The rate at which land surface soils dry following rain events is an important feature of terrestrial models. It
determines, for example, the water availability for vegetation, the occurrences of droughts, and the surface heat exchanges.
Aerosol- and cloud-induced changes in diffuse light have important impacts on the global land carbon cycle, as they alter light distribution and photosynthesis in vegetation canopies. However, this effect remains poorly represented or evaluated in current land surface models.
The Surface Water and Ocean Topography (SWOT) space mission will map surface area and water level changes in lakes at the global scale. Such new data are of great interest to better understand and model lake dynamics as well as to improve water management.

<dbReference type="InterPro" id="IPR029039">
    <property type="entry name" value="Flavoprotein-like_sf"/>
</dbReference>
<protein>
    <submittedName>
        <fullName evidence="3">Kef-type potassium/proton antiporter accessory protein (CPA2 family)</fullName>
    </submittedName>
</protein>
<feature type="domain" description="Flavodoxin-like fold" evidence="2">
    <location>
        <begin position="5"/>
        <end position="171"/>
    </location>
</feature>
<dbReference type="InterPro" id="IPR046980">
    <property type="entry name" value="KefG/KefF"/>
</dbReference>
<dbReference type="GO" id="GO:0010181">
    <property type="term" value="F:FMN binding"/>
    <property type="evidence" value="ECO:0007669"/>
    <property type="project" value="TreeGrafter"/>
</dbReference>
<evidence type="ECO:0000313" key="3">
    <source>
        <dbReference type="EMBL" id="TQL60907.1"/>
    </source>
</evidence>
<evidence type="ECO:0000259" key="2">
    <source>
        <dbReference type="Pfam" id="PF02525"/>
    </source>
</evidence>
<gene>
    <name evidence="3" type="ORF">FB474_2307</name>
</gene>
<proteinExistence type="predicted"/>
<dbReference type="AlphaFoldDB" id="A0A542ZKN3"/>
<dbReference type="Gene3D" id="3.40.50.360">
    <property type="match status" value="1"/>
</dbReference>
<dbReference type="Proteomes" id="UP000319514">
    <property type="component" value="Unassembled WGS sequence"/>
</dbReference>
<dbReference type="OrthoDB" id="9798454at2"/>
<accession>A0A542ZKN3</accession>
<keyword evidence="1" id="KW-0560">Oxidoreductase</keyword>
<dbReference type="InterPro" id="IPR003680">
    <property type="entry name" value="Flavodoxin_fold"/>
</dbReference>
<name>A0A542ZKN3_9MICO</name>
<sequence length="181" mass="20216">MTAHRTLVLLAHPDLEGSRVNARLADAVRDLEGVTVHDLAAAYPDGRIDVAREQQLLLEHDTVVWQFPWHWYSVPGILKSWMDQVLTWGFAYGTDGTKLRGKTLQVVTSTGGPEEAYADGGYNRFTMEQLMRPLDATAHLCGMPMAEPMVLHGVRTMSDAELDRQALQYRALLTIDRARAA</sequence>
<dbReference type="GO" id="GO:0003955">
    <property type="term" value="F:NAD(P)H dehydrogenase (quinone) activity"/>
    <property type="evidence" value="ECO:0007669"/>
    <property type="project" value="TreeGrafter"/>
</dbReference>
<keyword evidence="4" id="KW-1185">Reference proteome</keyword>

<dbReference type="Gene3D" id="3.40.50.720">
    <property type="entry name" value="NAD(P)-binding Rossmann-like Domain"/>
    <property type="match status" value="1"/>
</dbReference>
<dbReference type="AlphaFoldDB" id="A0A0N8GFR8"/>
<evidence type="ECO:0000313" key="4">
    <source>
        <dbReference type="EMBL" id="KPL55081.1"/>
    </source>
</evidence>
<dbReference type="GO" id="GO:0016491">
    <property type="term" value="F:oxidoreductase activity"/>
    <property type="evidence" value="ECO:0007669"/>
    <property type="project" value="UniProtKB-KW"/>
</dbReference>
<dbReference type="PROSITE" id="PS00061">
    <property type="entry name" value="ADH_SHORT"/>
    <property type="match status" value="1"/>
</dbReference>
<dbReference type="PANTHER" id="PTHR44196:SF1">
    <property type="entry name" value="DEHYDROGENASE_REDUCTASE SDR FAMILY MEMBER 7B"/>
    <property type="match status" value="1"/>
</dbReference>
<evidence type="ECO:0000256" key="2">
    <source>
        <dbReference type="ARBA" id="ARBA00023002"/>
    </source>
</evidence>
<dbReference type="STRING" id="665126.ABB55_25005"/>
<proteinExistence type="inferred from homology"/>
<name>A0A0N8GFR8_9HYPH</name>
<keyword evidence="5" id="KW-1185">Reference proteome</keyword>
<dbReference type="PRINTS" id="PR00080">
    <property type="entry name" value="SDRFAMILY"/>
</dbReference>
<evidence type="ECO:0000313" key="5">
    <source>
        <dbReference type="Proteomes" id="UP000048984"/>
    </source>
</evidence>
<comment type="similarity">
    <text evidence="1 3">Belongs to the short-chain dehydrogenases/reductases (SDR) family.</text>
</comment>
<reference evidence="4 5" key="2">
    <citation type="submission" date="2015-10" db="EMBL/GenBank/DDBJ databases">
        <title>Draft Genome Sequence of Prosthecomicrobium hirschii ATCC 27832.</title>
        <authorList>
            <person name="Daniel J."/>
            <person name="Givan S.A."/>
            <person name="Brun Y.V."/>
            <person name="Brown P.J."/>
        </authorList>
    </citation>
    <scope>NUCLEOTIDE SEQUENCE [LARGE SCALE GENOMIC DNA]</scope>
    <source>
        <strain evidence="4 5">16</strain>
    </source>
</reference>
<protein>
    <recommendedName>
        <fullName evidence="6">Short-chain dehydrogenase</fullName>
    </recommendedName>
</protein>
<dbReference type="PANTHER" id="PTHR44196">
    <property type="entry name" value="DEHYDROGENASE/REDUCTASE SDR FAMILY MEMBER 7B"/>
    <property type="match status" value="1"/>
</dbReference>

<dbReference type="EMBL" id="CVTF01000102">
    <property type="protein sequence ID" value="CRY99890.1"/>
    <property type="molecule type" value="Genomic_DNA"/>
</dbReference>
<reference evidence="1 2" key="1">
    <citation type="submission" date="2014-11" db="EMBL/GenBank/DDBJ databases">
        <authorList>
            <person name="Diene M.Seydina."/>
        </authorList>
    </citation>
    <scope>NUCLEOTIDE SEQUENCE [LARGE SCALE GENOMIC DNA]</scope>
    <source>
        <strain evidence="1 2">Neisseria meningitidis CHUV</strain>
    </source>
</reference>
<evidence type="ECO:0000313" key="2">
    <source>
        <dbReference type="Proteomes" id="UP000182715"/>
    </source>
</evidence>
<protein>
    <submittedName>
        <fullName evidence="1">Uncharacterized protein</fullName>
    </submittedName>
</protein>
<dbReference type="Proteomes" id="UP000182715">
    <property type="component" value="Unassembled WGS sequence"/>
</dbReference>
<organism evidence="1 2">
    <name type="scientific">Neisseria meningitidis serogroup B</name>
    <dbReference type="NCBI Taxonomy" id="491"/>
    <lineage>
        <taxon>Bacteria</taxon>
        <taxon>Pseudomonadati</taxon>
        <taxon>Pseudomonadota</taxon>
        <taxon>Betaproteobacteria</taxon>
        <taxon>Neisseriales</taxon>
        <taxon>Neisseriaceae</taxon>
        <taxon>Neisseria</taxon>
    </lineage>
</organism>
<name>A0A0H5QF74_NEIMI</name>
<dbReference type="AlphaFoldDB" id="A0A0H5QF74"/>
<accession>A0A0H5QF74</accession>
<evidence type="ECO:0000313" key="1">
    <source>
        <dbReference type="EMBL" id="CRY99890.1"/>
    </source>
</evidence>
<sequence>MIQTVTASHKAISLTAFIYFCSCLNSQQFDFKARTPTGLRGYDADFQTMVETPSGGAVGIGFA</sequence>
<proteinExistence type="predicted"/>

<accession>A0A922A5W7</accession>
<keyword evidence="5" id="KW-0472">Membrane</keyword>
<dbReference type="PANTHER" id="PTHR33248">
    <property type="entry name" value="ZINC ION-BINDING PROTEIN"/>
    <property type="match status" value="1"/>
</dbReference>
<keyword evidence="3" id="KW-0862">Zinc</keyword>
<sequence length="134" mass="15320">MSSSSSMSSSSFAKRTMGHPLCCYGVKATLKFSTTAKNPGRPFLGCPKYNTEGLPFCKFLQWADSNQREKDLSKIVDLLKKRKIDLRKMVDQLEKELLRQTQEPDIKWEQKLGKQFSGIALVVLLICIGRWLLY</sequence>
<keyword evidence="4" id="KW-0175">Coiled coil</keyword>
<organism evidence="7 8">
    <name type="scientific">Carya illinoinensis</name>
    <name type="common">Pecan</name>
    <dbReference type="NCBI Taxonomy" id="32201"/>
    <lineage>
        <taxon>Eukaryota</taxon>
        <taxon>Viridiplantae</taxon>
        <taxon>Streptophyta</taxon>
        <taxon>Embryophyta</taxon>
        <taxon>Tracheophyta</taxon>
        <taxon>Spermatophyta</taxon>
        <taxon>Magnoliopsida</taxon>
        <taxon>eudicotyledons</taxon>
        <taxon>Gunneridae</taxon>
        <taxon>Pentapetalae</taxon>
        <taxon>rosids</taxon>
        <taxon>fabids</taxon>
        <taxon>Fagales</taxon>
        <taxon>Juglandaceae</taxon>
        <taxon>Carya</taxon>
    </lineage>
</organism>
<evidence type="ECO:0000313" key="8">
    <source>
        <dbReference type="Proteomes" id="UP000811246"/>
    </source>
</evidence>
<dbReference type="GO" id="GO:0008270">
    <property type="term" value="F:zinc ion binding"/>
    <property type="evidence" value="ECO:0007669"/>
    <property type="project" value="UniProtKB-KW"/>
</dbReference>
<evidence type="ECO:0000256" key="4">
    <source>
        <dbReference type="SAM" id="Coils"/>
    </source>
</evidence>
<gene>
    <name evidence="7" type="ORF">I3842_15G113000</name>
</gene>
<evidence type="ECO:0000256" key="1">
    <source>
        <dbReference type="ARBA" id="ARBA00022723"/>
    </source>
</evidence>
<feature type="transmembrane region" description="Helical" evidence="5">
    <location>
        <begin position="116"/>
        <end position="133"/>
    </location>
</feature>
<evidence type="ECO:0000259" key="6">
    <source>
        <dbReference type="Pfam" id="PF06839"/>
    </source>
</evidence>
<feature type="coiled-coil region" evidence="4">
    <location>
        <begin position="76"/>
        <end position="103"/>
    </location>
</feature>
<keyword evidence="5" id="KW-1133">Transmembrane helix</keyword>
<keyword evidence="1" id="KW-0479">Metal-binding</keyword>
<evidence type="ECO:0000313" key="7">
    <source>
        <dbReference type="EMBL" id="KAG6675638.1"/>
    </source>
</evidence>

To respect the Paris agreement targeting a limitation of global warming below 2°C by 2100, and possibly below 1.5°C, drastic reductions of greenhouse gas emissions are mandatory but not sufficient. Large‐scale deployment of other climate mitigation strategies is also necessary.